(photo detail from If only it were possible to hold all the torn hearts, 2005, Marla McLean)
I went today to see the work of Jean Shin who masterfully used everyday objects to create her installations and sculptures.
Here’s a photo of Everyday Monuments EverydayMonuments_overall
“Everyday Monuments celebrates the unsung heroes of our society whose everyday labors go unrecognized. Washington-area residents donated nearly two thousand trophies to Shin who then transformed each figure‚Äôs sports pose into the unsensational, yet distinctive gestures of day-to-day work. The altered trophies are arranged on a long rectangular platform that recalls an aerial view of the National Mall. Collectively, the shimmering gold figures create a dynamic topography of people typing, hammering, pushing a stroller, holding a tray, etc. Life-size photographic composites of the figures are projected onto the gallery wall inviting the viewer to become one in the crowd.”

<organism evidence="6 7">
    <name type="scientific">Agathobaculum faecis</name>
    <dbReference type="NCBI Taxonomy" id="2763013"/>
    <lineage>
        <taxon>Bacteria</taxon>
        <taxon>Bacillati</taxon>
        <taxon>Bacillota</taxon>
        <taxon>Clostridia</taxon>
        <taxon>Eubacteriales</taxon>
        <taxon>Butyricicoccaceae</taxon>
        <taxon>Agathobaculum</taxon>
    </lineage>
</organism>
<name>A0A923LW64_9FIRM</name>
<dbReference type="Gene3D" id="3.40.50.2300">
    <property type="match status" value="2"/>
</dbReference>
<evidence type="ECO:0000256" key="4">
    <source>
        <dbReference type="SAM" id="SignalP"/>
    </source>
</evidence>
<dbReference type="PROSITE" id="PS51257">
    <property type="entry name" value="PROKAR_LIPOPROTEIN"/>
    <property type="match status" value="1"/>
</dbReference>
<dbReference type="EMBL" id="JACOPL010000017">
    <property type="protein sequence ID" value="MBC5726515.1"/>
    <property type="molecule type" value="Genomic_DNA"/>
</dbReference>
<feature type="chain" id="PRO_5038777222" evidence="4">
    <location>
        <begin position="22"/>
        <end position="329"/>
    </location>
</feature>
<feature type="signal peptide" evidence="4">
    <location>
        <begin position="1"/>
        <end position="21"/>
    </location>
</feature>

As an artist and teacher who believes in having conversations with found objects, I was moved by her conversation.

I have also been moved by young children I work with, who many view to have limited language, to hold dialogues with one another through and with found objects. When materials speak and someone dares to reply through visual representation, it is poetry.
caps trash
SWS Kindergarten “Manhole” and “Trash Girl” 2009